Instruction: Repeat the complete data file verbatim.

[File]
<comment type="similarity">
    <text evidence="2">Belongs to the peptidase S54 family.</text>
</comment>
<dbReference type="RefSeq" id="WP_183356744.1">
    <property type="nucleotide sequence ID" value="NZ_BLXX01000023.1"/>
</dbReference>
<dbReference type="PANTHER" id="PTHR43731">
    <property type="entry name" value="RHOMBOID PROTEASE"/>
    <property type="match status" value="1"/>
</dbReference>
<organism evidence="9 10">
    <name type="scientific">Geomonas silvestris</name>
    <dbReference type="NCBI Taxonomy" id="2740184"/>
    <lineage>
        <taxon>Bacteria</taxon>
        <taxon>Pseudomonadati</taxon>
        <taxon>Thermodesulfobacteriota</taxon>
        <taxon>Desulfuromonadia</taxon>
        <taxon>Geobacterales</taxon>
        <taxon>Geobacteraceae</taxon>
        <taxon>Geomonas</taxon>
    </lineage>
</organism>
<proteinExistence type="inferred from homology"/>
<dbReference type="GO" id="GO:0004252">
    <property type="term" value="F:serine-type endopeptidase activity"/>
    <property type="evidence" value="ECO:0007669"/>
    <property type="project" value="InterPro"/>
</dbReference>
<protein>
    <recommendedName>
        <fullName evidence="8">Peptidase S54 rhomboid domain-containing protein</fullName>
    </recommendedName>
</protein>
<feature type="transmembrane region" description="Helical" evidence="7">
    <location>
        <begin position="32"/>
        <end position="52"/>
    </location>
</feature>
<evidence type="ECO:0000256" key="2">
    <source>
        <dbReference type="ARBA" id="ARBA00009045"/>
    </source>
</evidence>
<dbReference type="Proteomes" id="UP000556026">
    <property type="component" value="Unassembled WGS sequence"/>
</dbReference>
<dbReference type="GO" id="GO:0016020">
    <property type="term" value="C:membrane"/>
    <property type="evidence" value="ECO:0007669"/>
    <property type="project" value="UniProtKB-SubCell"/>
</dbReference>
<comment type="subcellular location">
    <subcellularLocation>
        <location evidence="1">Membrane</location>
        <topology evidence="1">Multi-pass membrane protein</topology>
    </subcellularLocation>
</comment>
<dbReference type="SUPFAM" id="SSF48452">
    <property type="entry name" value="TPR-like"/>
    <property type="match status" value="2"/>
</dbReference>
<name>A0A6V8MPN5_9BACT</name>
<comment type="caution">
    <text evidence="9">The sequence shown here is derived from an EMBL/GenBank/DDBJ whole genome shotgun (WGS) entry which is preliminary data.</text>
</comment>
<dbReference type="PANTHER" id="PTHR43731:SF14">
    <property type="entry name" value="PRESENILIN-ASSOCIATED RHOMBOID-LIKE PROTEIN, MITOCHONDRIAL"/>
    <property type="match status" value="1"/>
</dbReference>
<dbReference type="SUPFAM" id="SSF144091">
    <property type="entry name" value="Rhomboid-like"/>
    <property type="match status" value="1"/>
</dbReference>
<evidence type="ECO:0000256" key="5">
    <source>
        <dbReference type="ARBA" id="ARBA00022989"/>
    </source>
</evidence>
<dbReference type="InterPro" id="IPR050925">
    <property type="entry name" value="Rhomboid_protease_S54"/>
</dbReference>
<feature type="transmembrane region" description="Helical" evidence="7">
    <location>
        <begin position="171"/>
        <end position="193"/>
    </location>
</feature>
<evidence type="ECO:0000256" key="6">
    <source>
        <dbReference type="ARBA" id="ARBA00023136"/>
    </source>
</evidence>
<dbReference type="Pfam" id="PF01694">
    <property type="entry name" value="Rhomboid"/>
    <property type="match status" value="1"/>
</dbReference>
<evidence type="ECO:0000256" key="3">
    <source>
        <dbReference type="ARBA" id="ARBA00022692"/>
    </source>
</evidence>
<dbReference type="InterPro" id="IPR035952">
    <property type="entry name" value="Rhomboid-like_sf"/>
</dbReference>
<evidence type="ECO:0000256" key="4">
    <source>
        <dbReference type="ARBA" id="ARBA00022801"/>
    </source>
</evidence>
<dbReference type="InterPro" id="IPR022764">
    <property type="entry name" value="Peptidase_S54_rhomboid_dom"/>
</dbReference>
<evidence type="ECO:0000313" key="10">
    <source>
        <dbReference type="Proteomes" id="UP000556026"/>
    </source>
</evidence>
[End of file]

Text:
<comment type="similarity">
    <text evidence="2">Belongs to the peptidase S54 family.</text>
</comment>
<dbReference type="RefSeq" id="WP_183356744.1">
    <property type="nucleotide sequence ID" value="NZ_BLXX01000023.1"/>
</dbReference>
<dbReference type="PANTHER" id="PTHR43731">
    <property type="entry name" value="RHOMBOID PROTEASE"/>
    <property type="match status" value="1"/>
</dbReference>
<organism evidence="9 10">
    <name type="scientific">Geomonas silvestris</name>
    <dbReference type="NCBI Taxonomy" id="2740184"/>
    <lineage>
        <taxon>Bacteria</taxon>
        <taxon>Pseudomonadati</taxon>
        <taxon>Thermodesulfobacteriota</taxon>
        <taxon>Desulfuromonadia</taxon>
        <taxon>Geobacterales</taxon>
        <taxon>Geobacteraceae</taxon>
        <taxon>Geomonas</taxon>
    </lineage>
</organism>
<proteinExistence type="inferred from homology"/>
<dbReference type="GO" id="GO:0004252">
    <property type="term" value="F:serine-type endopeptidase activity"/>
    <property type="evidence" value="ECO:0007669"/>
    <property type="project" value="InterPro"/>
</dbReference>
<protein>
    <recommendedName>
        <fullName evidence="8">Peptidase S54 rhomboid domain-containing protein</fullName>
    </recommendedName>
</protein>
<feature type="transmembrane region" description="Helical" evidence="7">
    <location>
        <begin position="32"/>
        <end position="52"/>
    </location>
</feature>
<evidence type="ECO:0000256" key="2">
    <source>
        <dbReference type="ARBA" id="ARBA00009045"/>
    </source>
</evidence>
<dbReference type="Proteomes" id="UP000556026">
    <property type="component" value="Unassembled WGS sequence"/>
</dbReference>
<dbReference type="GO" id="GO:0016020">
    <property type="term" value="C:membrane"/>
    <property type="evidence" value="ECO:0007669"/>
    <property type="project" value="UniProtKB-SubCell"/>
</dbReference>
<comment type="subcellular location">
    <subcellularLocation>
        <location evidence="1">Membrane</location>
        <topology evidence="1">Multi-pass membrane protein</topology>
    </subcellularLocation>
</comment>
<dbReference type="SUPFAM" id="SSF48452">
    <property type="entry name" value="TPR-like"/>
    <property type="match status" value="2"/>
</dbReference>
<name>A0A6V8MPN5_9BACT</name>
<comment type="caution">
    <text evidence="9">The sequence shown here is derived from an EMBL/GenBank/DDBJ whole genome shotgun (WGS) entry which is preliminary data.</text>
</comment>
<dbReference type="PANTHER" id="PTHR43731:SF14">
    <property type="entry name" value="PRESENILIN-ASSOCIATED RHOMBOID-LIKE PROTEIN, MITOCHONDRIAL"/>
    <property type="match status" value="1"/>
</dbReference>
<dbReference type="SUPFAM" id="SSF144091">
    <property type="entry name" value="Rhomboid-like"/>
    <property type="match status" value="1"/>
</dbReference>
<evidence type="ECO:0000256" key="5">
    <source>
        <dbReference type="ARBA" id="ARBA00022989"/>
    </source>
</evidence>
<dbReference type="InterPro" id="IPR050925">
    <property type="entry name" value="Rhomboid_protease_S54"/>
</dbReference>
<feature type="transmembrane region" description="Helical" evidence="7">
    <location>
        <begin position="171"/>
        <end position="193"/>
    </location>
</feature>
<evidence type="ECO:0000256" key="6">
    <source>
        <dbReference type="ARBA" id="ARBA00023136"/>
    </source>
</evidence>
<dbReference type="Pfam" id="PF01694">
    <property type="entry name" value="Rhomboid"/>
    <property type="match status" value="1"/>
</dbReference>
<evidence type="ECO:0000256" key="3">
    <source>
        <dbReference type="ARBA" id="ARBA00022692"/>
    </source>
</evidence>
<dbReference type="InterPro" id="IPR035952">
    <property type="entry name" value="Rhomboid-like_sf"/>
</dbReference>
<evidence type="ECO:0000256" key="4">
    <source>
        <dbReference type="ARBA" id="ARBA00022801"/>
    </source>
</evidence>
<dbReference type="InterPro" id="IPR022764">
    <property type="entry name" value="Peptidase_S54_rhomboid_dom"/>
</dbReference>
<evidence type="ECO:0000313" key="10">
    <source>
        <dbReference type="Proteomes" id="UP000556026"/>
    </source>
</evidence>